A detailed review of the costs associated with HB 351, the Voter Photo ID bill, shows that the costs associated with implementing this bill were grossly inflated.  The cost estimate of $3.2 Million noted in the Legislative Fiscal Note for this bill used dubious criteria to determine how many id cards would likely have to be issued and double counted the the costs associated with the issuance of the cards.  The report was issued on March 22, 2011 and signed by the head of the Fiscal Research Division, Marilyn Chism.  On March 30th, Ms. Chism, a Democrat, was forced to resign her position.  No reason was given for her forced resignation.

Following are my observations and comments on this LFN.  For reference, download the 11 page LFN here.

This report estimates that 14.5% of North Carolina voters, or 885,000 of them, might need to be issued a free voter photo id card.  Now if you’re thinking that 14.5% seems like a high percentage, you’d be right.  The report was clearly designed to be misleading.  The real figure is closer to 1% or 61,000 voters.  Where does the 1% come from?  Why, from the report itself, buried in the footnote on page 5.

Legislative Fiscal Note Page 5 table

Section of page 5 of the Legislative Fiscal Note on HB 351

Footnote 1 makes it very clear that 99% match on either birth date or driver’s license only.  This matching on one field only may be due to changes in name, address or errors in transcribing information from the application.  Nonetheless, these matches were not taken into account when calculating the number of possible voters without ID.  Why?  Because someone wanted to make this bill look more costly than it will really be.  In addition, the report correctly notes on page 6, but does not subtract for, the fact that people may have one of the alternate forms of ID required under the bill such as a military identification card,

No estimate is available regarding the number of voters without DMV-issued identification but who possess an alternative form of identification allowed under Section 1.1 of the bill. Thus, the figure presented in Table 1 should be considered a high estimate of potential registered voters who are eligible for a voter identification card.

To compound the cost, this same percentage, 14.5%, was used to calculate how many people might need a new card if they move or change their name.  This adds another 120,000 to the pool of potential voters who might need an id card, bringing the total number to over 1 million potential cards in the first year.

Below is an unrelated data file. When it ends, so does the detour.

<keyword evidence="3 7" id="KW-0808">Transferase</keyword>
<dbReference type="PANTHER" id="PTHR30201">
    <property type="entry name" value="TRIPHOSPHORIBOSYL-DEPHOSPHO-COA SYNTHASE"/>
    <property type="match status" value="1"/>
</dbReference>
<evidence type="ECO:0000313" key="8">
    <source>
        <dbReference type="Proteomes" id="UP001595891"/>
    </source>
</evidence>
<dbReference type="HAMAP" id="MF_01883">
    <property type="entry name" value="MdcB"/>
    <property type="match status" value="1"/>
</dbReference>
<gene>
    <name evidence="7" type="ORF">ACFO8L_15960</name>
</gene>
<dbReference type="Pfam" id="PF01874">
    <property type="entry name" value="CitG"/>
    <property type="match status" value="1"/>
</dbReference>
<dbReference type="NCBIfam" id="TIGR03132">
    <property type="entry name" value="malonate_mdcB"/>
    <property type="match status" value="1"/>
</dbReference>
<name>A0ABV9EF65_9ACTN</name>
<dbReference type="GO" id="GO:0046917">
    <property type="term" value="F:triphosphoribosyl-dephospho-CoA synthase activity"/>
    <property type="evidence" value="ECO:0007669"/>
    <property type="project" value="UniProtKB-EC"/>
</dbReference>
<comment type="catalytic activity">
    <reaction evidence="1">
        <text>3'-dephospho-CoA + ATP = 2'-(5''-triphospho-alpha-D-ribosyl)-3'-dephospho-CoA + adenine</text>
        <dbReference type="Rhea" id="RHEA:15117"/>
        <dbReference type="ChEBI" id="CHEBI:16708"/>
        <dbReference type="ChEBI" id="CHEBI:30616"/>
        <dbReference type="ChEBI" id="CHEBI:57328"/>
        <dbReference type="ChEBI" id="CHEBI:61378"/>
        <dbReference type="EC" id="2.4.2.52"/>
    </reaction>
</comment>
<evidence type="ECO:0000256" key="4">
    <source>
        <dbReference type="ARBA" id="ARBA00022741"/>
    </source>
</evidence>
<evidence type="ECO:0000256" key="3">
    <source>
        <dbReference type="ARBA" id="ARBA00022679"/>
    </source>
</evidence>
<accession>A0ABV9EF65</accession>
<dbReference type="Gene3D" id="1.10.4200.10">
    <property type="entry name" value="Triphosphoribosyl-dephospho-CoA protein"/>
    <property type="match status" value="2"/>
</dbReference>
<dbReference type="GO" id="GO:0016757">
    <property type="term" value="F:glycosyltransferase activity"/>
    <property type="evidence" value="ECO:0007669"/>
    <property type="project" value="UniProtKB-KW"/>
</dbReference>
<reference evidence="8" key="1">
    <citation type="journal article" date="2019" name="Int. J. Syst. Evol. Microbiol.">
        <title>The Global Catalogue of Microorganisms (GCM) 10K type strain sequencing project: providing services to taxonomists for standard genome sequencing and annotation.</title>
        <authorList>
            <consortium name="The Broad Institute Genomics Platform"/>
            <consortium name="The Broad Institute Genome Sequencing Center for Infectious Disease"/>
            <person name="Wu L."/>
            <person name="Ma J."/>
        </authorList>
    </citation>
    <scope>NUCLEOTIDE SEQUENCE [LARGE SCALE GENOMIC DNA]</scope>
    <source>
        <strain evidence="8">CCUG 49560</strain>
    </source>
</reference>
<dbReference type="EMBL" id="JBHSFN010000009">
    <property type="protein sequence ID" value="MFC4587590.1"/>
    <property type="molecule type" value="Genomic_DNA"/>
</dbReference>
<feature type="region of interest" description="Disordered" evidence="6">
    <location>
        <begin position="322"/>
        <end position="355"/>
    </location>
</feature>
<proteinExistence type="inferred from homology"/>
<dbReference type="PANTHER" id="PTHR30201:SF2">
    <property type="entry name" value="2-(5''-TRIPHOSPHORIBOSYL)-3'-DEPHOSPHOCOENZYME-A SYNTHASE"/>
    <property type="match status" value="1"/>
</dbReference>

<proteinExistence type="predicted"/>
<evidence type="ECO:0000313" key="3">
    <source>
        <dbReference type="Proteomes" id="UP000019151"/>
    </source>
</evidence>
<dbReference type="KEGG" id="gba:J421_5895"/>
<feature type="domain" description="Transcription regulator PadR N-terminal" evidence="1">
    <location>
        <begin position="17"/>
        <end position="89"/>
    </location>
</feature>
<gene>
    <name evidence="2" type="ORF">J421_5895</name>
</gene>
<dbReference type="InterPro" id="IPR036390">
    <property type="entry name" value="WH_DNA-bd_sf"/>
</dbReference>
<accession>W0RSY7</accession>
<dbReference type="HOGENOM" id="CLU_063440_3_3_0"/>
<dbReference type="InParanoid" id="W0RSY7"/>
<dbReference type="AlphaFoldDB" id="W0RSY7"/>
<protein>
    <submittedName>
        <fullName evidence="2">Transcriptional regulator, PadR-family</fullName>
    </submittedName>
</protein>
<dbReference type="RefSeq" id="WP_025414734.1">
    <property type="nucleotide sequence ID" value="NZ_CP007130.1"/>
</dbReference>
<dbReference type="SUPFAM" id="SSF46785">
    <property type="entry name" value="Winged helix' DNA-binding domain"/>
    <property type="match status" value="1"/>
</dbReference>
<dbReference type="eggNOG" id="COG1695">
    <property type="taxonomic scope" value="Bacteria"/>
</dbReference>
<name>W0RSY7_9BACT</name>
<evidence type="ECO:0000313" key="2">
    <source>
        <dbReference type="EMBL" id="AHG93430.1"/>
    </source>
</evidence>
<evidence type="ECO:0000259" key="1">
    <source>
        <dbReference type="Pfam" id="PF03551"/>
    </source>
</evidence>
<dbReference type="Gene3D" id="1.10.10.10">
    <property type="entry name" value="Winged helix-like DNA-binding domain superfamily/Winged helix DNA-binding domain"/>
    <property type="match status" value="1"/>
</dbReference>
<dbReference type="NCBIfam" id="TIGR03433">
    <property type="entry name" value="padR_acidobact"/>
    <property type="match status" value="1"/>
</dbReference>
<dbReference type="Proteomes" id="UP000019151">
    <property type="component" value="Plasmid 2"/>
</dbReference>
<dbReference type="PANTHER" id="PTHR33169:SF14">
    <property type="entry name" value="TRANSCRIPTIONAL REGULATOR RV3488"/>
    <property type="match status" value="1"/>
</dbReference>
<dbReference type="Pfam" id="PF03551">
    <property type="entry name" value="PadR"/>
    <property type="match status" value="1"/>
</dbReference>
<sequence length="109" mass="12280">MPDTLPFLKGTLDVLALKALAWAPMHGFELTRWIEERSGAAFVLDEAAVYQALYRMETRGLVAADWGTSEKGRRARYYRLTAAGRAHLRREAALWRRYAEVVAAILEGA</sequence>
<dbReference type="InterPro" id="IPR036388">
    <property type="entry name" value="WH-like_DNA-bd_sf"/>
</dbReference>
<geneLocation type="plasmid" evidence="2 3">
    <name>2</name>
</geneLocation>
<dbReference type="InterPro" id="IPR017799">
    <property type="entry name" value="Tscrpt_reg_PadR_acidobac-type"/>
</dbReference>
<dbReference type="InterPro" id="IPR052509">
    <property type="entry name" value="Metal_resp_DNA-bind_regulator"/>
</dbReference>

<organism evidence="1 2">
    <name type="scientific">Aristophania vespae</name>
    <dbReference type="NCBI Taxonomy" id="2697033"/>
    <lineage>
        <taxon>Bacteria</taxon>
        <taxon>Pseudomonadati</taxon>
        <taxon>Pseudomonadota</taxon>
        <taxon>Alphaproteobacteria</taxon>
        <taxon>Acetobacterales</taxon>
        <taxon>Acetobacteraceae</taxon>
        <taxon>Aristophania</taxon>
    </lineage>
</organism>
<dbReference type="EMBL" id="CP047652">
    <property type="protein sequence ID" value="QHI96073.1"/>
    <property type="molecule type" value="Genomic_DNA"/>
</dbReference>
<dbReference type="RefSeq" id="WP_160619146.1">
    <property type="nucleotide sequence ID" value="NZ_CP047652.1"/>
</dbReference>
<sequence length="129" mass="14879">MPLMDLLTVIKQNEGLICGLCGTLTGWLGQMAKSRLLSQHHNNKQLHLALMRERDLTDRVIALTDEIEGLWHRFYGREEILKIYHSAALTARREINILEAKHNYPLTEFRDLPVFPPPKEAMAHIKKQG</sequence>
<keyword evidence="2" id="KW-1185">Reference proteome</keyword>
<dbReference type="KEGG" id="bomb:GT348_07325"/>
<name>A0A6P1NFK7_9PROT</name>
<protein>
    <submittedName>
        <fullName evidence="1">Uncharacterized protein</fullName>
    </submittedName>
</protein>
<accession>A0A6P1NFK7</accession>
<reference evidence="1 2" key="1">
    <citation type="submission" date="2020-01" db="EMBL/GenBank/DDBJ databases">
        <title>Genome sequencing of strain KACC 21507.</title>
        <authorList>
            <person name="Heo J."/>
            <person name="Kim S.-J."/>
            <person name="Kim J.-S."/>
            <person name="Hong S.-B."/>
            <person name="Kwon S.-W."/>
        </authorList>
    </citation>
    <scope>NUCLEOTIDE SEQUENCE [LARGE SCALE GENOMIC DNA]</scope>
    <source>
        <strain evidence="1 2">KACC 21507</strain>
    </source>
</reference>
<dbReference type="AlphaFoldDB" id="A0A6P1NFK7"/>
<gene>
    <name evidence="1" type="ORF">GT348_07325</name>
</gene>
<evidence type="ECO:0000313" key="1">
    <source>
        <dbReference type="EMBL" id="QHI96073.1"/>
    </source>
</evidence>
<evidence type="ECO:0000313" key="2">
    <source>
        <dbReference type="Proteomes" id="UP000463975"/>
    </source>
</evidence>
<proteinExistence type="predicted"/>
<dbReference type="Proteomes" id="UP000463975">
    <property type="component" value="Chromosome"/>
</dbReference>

Using the cost figures in the report, the total cost of the card using the inflated 14.5% is $844,00 while the cost using the more accurate 1% is $409,000.  Big difference.

The big money, though, is in the cost of issuing another potential form of ID that would be acceptable for voting, that is the non-operator’s license issued by the DMV.  It is essentially an ID card for non-drivers.  The LFN assumes that all of the inflated 14.5%, or 1 Million people, will seek this form of ID in addition to seeking a Voter ID card, at a cost of $2.12 per card.  This adds $2.4 Million to the projected cost.

Does anyone really believe that people will be lining up to get both a Voter ID card and a non-operator’s license?  Of course not.  Even the preparers of the report don’t believe it.  Even while reporting this figure, the preparers noted on page 8:

However, given the alternate authorized forms of identification, Fiscal Research does not expect DMV to incur costs at this level.

Even the preparers knew the report was BS and they had to cover themselves in the explanations and footnotes.  Did Ms. Chism instruct that the report be prepared in this manner?  Was that one of the reasons for her resignation?  No one in Raleigh will say but ToD suspects that this report may have been a factor.

Keep these facts in mind when your legislator tries to tell you that the costs associated with the bill are enormous.  Chances are they are relying on this report, a report which is flawed from start to finish.